Echo Lounge, Nov. 30 -- "I just find it hard to get past the Neil Diamond-ness of it all," a friend remarked recently when introduced to the music of Crooked Fingers while being driven around the city. Two hours and five Jack & Cokes later, the same friend loudly demanded -- bobbing to the beat and back in the car -- for the CD to be turned up.
Appropriately, changes of heart are what Crooked Fingers -- the outlet of Eric Bachmann, formerly of careening college rockers Archers of Loaf -- are all about. Bachmann's (lyrical) voice does at times recall Diamond, but more often references Bruce Springsteen, Tom Waits and Leonard Cohen, resulting in plaintive, off-balance orchestrals soused in impressionist imagery that can lead to (or enhance) intoxication. At the brooding base of Crooked Fingers rests spirits, changes and hearts, usually of the breaking kind.
All of which should not suggest that Bachmann puts on anything less than a spirited show. Over the course of the last two years, he's continually tinkered with the interpretation of his compositions. Live configurations have ranged from Bachmann accompanied only by loops (a show as stark and taut as his hammered steel strings), to playing as part of an unamped and intimate trio of buskers, to him backed by a buzzing quartet.
For his last show as an Atlanta resident, however, the soon-to-be West Coast citizen was accompanied only by Dunwoody guitar teacher Robert Martin. Martin is a contributor to both this year's Reservoir Songs collection of covers and Crooked Fingers' upcoming third album, Red Devil Dawn, featuring several songs previewed during tonight's set.
Unceremoniously opening with "New Drink for the Old Drunk," from Crooked Fingers' self-titled debut, Bachmann began slowly wooing an audience of 60 or so with a street corner strum to Martin's martial rhythms. Next was "Devil's Train," a pastoral piece from his group's sophomore album, Bring on the Snakes, and a lightly picked lullaby rendition of Hank Williams' "I'm So Lonesome I Could Cry."
A tall drink of whiskey, Bachmann ambled about the instrument-cluttered stage, small glasses perched on his nose, a cigarette and beer in his hand, as he seemed to finalize the setlist on the fly. Triggering a minimalist loop, he sang "Angelina," the first of the new songs, intimately isolated, essentially unaccompanied.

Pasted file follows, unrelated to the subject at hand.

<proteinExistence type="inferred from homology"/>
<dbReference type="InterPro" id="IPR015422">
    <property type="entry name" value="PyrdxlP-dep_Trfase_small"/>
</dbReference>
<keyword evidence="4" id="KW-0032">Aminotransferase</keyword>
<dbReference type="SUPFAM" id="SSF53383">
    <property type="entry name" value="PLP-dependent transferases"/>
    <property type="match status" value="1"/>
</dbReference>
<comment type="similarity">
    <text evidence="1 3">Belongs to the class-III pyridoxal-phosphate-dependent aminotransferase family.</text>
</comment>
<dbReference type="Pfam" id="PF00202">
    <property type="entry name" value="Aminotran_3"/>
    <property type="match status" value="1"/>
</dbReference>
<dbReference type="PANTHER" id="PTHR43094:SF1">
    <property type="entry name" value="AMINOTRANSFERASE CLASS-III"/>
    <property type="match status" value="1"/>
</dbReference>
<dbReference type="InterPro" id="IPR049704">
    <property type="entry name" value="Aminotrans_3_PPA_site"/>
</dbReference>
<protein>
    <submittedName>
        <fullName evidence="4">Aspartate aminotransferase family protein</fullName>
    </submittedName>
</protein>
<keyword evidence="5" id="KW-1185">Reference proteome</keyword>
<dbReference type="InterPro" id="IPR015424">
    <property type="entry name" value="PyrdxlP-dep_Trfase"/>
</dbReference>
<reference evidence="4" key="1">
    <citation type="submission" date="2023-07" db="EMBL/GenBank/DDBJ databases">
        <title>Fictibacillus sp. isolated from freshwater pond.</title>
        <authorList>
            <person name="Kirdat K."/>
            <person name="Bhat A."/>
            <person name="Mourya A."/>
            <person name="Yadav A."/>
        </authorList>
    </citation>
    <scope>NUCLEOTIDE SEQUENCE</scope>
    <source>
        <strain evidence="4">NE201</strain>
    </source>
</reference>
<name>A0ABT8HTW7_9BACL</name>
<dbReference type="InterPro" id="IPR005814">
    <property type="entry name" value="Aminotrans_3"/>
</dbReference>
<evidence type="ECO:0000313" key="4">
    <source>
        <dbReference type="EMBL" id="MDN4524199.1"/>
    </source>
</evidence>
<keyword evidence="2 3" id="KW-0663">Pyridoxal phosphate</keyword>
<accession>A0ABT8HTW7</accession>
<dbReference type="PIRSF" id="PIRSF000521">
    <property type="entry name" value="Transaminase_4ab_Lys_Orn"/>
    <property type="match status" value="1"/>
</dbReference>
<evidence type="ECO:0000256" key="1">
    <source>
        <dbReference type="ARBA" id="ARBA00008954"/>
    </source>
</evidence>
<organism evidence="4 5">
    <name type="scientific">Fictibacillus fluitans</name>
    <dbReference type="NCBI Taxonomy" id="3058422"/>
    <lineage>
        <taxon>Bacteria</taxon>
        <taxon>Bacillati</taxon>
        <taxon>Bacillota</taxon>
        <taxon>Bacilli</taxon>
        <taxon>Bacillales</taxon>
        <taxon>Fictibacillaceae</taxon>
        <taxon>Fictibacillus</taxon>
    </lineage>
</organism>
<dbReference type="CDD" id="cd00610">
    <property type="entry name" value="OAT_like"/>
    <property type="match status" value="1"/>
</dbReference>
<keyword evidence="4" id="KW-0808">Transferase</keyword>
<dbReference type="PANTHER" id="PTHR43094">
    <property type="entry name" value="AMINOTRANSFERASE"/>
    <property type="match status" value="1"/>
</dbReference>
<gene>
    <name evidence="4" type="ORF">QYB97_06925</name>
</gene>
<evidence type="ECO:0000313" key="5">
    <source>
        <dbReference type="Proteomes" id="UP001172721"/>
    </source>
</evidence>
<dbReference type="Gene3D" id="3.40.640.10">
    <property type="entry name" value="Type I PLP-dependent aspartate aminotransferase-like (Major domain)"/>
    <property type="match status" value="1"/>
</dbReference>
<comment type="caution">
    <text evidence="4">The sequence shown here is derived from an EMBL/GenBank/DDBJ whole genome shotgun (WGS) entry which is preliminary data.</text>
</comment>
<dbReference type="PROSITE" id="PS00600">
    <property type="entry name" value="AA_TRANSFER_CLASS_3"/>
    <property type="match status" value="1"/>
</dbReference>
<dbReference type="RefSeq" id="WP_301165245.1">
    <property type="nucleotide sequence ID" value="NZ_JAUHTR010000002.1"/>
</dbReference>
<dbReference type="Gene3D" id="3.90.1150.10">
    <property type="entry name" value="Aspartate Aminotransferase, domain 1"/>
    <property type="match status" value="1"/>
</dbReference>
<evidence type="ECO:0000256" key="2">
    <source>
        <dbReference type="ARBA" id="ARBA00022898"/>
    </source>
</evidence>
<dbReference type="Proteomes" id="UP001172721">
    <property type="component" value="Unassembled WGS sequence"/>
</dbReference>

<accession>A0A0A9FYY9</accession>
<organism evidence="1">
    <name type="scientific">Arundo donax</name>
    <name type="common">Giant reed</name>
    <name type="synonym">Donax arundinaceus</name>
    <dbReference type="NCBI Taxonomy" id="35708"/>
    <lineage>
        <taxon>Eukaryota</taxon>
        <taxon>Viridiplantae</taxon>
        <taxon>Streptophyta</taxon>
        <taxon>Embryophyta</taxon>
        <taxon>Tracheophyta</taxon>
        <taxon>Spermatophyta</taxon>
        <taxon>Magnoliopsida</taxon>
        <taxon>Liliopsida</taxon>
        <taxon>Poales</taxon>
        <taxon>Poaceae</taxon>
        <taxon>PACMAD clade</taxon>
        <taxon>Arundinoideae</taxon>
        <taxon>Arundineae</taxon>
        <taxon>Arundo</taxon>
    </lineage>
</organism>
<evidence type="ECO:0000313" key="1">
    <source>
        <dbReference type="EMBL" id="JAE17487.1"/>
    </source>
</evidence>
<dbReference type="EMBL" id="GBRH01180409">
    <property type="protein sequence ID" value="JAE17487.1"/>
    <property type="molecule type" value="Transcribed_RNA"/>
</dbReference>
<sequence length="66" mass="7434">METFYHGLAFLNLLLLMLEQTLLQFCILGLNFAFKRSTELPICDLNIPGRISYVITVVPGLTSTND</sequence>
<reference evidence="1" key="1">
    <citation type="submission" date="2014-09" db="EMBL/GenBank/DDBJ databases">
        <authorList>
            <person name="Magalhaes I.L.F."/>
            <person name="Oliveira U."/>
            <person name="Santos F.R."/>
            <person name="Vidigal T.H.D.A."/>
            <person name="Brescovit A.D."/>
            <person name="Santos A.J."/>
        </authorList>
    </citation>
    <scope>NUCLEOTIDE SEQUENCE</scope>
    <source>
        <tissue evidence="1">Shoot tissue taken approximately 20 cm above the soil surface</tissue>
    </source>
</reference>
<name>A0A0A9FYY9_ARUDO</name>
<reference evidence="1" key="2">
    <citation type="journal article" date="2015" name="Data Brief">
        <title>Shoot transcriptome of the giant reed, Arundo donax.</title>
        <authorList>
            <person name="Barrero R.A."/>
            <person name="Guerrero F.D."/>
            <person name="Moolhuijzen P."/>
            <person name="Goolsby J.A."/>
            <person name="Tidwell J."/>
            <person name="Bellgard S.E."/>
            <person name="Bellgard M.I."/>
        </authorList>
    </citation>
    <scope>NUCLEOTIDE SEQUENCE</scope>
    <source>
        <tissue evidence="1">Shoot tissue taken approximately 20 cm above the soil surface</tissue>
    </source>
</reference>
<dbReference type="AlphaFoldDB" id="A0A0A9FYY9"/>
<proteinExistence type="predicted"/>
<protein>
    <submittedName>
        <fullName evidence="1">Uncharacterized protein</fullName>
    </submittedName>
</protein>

When further unplugged, Bachmann remained electrifying. He and Martin brought acoustic guitar and mandolin to the lip of the stage monitors to serenade with Dylan's "I'll Keep It With Mine" and Red Devil Dawn's strutting highlight, "Sweet Marie" (not Dylan's). The latter was rollicking, even though it was stripped of the strings and horns (among other instruments and textural details) that bolster the new album.
Garnering a cheer from those respectful enough not to have remained chattering at the bar, the duo plugged back in and loped into another new one, "You Can Never Leave," a contrast of distorted and crystalline deep, somber tones. It transitioned well into another gray shuffle set to church organ, "Crowned in Chrome" from Crooked Fingers, followed by the tick-tock testiness of Bring on the Snakes' "Rotting Strip."
Floating through the chiming "Don't Say a Word," Bachmann's guitar continued to play the part of wanderer over Martin's wistful, whispery lap steel wails. Both men revved up for "Red Devil Dawn," a bordello basher and possibly Bachmann's most Waitsian number (the song provides the title for Crooked Fingers' next album but doesn't appear on it; it's a 1999 outtake that showed up on a single). The tempo was only momentarily maintained, however, as Bachmann triggered a chiming vibes loop and crouched to sing "There's a Blue Light" through his guitar amp, croaking of rebirth before leaving the stage.
Bachmann soon returned to brush out the bottom-heavy belter "Black Black Ocean," before kicking into a final new song, "You Threw a Spark." It was the night's most stomping number, as jangly as a simple new-wave number.
To close out, Bachmann picked the gently bouncing "Broken Man," which was appropriate given its themes of relocation and reinvention. And then, with a smile, Bachmann was gone. No tearful goodbyes, no pyrotechnics, no Neil Diamond and no nasty hangover.
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